The Joys of Line-dried Laundry, and More: A Dancing Rabbit Update

The shipping-container grocery store gets the first coat of its new mural. Photo by Alline.

The shipping-container grocery store gets the first coat of its new mural. Photo by Alline.

Greetings from Dancing Rabbit, where the men are adept with scythes and tractors, the women laugh often, and the children run loose like wild and happy wildebeests.

Alline here, with the news of the week… or in some cases, from the past.

This morning over coffee Ben reminded us that two years ago we had a HUGE storm with horizontal wind and torrential rain. It was during the second visitor session of the year, and many visitors were sleeping in tents that quickly became flooded. Most ended up seeking refuge in the Community Building. Ben recalls retrieving one tent from a tree, and staking down his new tool shed in hopes that it would stay put and not blow away and end up in Kansas, or even just Plevna.

Today a new and shiny group of visitors arrive, and we are relieved to see four days of sunshine in the forecast. For those reading this in far-flung places with climate-controlled buildings and grocery stores and farmers’ markets filled with food you didn’t have to grow yourselves – well, this obsession with the weather may seem a bit excessive.

However, farmers always have, and I suspect always will, talk about the weather. And even with just 10 tomato plants (drowning from all the rain, withering in sadness and decrepitude), I too, as a very small-scale farmer, watch the weather station like a hawk.

Not that it does any good. Knowing that it is going to rain again just causes a sense of foreboding, because, as even Noah found out, one can do nothing to stop the rain.

Another aspect of weather-obsession is clotheslines. Here at Dancing Rabbit we choose to hang our clothes out to dry instead of heat drying them, using the sun and wind instead of electricity or natural gas.

I happen to love hanging laundry outside to dry. I grew up with a clothesline; as far back as I can remember my mom hung the clothes out. I love that time in the morning and then again in the late afternoon to be outside, listen to the birds and the kids and whatever else is happening in my community. I love how the sheets smell of sunshine and fresh air. (Folks occasionally find me at my clothesline, huffing sheets.)

My brain is attuned to the sound of rain on our roof – the minute I hear it I’m outside, taking down laundry at lightning speed. Most Americans don’t share my obsession; I’m delighted to live in an area where so many people do. There are lots and lots and lots of clotheslines in Northeast Missouri.

But there is more to Dancing Rabbit than laundry. Not long ago Erica hosted a birthday potluck street party in the usual Friday night community dinner timeslot. She and Stephen (and friends) set up tables and chairs in the road outside of their home, Casa Caterpillar, and the tables were filled with a delicious abundance of food – everything from a sweet potato salad (much like a potato salad but using sweets instead) to Italian tapenade and amaretti (classic Italian almond macaroons) sent from Erica’s family in Italy.

Erica’s countrywoman Francesca created a scavenger hunt, which had Erica doubled over in laughter (the rhymes in Italian were apparently very well done) as she went from one stop to the next. Conversations went on long into the evening, the weather (see – there it is again!) was perfect, as was the day. Sigh.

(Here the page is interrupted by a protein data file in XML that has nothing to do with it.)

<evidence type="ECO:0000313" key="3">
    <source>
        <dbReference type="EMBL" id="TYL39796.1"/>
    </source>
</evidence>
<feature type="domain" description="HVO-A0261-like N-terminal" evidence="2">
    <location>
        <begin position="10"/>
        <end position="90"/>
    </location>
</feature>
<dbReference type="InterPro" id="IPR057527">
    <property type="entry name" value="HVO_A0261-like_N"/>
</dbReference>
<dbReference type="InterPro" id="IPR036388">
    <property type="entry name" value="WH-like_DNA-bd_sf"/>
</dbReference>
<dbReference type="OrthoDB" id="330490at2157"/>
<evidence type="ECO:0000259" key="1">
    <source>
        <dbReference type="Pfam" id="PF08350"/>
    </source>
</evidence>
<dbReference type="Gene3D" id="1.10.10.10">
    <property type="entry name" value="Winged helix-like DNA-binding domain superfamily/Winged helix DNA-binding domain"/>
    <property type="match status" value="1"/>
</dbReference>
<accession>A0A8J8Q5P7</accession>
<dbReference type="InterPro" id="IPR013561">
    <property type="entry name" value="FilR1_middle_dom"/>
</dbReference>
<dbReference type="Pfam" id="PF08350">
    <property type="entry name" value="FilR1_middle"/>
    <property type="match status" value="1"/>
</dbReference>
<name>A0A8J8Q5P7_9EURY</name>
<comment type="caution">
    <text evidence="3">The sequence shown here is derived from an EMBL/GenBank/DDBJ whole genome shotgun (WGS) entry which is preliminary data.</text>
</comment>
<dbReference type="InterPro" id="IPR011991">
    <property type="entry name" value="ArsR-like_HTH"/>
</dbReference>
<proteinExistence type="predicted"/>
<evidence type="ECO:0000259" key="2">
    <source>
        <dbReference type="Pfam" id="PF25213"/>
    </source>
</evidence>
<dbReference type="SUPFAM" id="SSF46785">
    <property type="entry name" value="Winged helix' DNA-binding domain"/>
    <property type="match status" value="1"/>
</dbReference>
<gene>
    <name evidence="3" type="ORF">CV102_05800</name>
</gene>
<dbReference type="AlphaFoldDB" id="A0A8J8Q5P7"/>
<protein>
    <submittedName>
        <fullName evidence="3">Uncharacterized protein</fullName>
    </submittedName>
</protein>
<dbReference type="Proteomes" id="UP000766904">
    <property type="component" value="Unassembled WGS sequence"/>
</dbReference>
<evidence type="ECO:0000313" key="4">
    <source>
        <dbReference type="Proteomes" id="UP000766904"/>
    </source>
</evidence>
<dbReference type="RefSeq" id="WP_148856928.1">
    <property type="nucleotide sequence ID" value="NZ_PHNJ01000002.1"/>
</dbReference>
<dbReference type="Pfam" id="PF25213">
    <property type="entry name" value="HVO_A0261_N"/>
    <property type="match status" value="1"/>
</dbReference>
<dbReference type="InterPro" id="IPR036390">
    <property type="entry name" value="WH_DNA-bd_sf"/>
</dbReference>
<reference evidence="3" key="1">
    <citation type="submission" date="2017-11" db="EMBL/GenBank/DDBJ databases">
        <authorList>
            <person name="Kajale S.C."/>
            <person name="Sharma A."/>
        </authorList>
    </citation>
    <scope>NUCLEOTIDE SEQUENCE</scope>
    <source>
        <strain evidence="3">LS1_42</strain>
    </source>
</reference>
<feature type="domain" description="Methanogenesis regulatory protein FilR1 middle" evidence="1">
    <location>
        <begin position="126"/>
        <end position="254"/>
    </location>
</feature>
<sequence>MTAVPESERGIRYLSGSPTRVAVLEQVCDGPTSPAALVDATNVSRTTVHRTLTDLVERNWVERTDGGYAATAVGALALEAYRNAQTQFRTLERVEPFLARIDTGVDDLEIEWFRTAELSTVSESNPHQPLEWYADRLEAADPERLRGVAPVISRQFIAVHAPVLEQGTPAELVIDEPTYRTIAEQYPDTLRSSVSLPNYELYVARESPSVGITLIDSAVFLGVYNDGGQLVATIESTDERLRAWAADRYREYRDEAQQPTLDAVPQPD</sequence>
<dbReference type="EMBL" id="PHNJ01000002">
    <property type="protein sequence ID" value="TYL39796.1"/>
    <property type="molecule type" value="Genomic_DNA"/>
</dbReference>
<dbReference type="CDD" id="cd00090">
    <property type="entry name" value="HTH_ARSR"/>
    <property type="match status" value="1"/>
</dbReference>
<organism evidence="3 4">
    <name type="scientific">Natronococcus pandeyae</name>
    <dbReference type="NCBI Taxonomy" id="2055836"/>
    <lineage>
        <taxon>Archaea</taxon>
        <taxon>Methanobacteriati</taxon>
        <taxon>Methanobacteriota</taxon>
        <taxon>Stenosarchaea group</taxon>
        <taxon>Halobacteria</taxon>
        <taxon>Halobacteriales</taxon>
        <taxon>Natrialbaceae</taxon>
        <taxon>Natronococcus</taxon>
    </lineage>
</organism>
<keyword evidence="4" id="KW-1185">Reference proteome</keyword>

Nik and Katherine began painting a mural on The Grocery Store (TGS), which began its life as a shipping container before coming here to DR to be fitted with doors and windows and filled with bulk groceries. Begun by Sam, TGS was taken over by Cob when Sam departed. He has launched a crowd-funding campaign to secure loans and donations to create a public market at Dancing Rabbit Ecovillage, where local producers can display and sell their fruits, vegetables, meats, and more.

We’re gearing up for the Big BAM (Bike Across Missouri) – there are stops in both Rutledge and at Dancing Rabbit on Friday, June 26th! We’re planning delicious food, and figuring out signage, parking, and how the heck to get up to 1,000 cyclists down our gravel road. Stay tuned for more details!

In other news, Dancing Rabbit’s Annual Eco-Audit has begun. Resident Brooke, who received her Masters degree last year and whose thesis was based on the eco-audit results of the past few years, is training a new research assistant (welcome, Carlina!), who will help measure and quantify our use of water, energy and fuel, as well as our trash and recycling. We do this not to “show off,” but to educate ourselves and to better understand our resource use– how much of any particular thing we’re using, where we can conserve, etc. — so we can continue to pursue our goal of living more lightly upon the earth.

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Don’t forget! This summer we’re hosting the first ever Permaculture Design Course at Dancing Rabbit Ecovillage, August 29-Sept 6, and we’d love to have you join us! Find more info here.

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Dancing Rabbit Ecovillage is an intentional community and nonprofit outside Rutledge, in northeast Missouri, focused on demonstrating sustainable living possibilities. Find out more about us by visiting our website, reading our blog, or emailing us.

1 Comment. Leave a comment

  1. Julie Davis

    I don’t blame you for “huffing” sheets on the line! One of my favorite childhood memories is going to bed on clean, from the clothesline, sheets. Nothing better than that fresh smell!